You're not suggesting Johnson is Favre?

No, the analogy doesn't work in that aspect. Point taken.

Didn't you cripple the offense by firing offensive coordinator Jeff Jagodzinski 10 days before the opener?

In a way, yes. We did come out and had two very strong offensive showings the first two weeks. I do feel like the offense is starting to click again. I feel like there was a lot of what we call "hidden yardage" that was available, that we didn't take advantage of, whether it was dropped passes or not seeing a hot read. If you were watching that game against Philadelphia, we felt like we could move the ball up and down the field, which is a great barometer of where you are. I feel like (new coordinator Greg Olson) is slowly getting his mind-set, his philoso­phy and his language into the offense we already started here way back.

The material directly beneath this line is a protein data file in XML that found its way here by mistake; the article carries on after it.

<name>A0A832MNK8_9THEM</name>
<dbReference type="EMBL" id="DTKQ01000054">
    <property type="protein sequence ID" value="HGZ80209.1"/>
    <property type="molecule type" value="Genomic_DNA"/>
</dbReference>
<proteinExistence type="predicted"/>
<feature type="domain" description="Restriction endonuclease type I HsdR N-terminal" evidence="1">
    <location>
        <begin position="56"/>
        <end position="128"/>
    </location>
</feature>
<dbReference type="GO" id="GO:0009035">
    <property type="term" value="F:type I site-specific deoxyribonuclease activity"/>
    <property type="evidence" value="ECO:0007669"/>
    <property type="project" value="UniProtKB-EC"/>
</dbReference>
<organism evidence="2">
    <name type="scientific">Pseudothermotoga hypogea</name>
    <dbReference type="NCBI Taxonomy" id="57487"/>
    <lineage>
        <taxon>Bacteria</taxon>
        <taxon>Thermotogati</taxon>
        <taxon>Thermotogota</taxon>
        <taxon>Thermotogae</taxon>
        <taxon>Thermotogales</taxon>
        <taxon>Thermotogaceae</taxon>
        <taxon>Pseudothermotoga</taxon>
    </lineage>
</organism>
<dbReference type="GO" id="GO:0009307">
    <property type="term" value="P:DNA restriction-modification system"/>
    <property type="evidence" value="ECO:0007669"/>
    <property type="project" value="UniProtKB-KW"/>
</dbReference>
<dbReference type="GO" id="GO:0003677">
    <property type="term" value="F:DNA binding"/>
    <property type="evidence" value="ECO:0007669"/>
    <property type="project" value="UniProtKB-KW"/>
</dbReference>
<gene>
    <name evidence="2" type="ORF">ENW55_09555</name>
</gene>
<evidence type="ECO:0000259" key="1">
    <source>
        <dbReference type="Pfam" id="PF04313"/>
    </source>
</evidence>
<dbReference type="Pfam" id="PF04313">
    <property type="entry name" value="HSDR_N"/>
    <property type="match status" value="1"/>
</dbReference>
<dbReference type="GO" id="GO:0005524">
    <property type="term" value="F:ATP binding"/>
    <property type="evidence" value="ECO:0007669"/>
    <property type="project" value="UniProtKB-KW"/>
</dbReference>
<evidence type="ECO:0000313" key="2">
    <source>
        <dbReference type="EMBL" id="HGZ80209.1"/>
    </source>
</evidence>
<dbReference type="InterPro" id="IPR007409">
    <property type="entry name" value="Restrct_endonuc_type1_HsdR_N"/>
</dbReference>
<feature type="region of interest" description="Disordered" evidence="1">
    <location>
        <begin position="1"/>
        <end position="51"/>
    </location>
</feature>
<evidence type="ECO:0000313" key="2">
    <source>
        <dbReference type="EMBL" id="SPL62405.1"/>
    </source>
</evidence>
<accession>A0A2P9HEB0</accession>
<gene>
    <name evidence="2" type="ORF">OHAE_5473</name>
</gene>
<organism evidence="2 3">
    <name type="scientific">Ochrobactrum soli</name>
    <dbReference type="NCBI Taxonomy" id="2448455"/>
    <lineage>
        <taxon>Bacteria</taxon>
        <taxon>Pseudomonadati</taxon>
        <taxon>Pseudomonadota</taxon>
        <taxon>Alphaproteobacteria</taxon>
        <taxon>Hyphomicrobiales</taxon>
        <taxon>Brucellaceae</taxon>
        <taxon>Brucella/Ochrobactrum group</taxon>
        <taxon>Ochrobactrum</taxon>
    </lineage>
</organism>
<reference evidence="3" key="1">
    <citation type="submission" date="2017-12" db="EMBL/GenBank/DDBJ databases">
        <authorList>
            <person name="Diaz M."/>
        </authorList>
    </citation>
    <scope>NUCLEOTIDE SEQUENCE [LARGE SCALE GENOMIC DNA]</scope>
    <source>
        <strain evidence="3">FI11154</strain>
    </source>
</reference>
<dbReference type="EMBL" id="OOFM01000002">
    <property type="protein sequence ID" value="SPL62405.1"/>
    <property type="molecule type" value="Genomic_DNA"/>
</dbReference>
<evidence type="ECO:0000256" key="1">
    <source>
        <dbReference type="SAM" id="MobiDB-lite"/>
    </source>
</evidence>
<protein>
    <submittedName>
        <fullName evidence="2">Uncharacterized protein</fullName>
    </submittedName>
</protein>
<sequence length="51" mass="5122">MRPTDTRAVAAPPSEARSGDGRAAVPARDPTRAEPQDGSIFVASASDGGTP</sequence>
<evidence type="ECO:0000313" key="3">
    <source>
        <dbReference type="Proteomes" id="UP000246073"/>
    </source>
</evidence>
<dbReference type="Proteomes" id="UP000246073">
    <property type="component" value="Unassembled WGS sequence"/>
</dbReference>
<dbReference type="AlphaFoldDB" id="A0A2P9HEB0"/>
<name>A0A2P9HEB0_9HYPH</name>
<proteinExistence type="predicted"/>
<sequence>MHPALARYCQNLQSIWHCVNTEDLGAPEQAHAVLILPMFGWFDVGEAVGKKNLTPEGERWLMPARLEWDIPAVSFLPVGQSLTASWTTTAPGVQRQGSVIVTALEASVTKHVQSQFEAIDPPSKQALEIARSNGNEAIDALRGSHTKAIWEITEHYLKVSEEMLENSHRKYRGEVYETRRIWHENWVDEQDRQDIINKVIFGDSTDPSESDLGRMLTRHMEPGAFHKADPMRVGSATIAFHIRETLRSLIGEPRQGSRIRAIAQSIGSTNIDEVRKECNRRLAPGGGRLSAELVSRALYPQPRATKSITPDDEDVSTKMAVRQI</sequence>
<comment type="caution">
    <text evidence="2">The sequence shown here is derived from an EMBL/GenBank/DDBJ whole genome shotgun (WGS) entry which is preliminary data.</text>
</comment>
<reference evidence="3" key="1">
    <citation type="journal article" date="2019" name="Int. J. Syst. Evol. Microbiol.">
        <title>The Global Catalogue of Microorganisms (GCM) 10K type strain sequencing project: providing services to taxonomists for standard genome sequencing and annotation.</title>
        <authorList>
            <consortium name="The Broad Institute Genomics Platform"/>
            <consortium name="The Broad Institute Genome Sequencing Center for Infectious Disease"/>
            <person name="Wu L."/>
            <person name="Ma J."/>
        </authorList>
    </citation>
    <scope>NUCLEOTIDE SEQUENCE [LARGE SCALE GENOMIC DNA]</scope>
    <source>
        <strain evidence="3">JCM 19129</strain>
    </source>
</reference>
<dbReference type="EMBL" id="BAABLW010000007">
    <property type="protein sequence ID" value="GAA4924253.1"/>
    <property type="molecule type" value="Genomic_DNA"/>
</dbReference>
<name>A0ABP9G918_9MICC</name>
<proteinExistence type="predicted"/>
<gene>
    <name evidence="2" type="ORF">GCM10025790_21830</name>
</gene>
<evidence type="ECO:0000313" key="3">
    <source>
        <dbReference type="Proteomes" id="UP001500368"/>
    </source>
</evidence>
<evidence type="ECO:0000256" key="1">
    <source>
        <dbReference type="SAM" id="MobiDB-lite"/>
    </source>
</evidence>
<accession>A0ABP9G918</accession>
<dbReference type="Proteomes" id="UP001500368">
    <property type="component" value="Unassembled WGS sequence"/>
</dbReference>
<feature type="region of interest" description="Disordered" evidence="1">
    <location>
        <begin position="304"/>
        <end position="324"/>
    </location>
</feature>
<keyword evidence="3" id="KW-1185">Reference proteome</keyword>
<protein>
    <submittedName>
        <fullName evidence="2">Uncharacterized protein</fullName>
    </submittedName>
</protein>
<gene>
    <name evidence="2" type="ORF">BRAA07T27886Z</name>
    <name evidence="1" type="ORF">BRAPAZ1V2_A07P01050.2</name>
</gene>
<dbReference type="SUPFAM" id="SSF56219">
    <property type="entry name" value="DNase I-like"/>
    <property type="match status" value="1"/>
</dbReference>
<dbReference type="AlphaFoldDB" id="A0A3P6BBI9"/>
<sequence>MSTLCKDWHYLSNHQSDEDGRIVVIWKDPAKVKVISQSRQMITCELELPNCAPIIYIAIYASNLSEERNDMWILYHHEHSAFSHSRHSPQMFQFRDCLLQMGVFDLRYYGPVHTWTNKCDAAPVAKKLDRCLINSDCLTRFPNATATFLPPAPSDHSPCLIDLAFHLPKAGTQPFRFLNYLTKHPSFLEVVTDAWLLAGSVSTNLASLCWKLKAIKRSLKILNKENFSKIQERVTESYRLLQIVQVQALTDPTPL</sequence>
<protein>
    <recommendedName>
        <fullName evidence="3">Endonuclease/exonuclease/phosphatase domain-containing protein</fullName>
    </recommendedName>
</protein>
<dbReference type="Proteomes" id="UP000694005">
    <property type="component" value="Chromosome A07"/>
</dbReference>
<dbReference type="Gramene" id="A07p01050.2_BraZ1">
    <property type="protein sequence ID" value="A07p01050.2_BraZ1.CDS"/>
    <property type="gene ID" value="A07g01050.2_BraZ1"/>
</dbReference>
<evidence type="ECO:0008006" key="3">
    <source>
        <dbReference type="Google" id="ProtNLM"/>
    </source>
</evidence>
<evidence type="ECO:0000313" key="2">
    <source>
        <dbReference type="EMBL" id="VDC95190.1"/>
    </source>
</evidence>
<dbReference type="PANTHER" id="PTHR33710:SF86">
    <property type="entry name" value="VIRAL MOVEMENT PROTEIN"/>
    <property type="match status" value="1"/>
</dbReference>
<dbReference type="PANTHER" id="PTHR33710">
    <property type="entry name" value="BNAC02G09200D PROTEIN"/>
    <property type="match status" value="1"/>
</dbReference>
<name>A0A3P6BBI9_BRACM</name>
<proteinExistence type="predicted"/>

Did you anticipate this many problems in the secondary with the new scheme under Jim Bates? (Eight passes of more than 40 yards allowed.)

The truth is, until we go back there and start intercepting some passes like Aqib Talib did against Washington, teams are going to continue to just say, "I'm going to take a chance and throw it deep and see what happens." We've got to start making plays. I mean, that's the bottom line. We were in position, and we've got to finish some of those plays off, (and on) some of the plays, we weren't in position. But until you make quarterbacks say, "Gee, that might not be a great idea, I'm going to make the check down here," you're going to expect that.

What do you like that you've seen so far?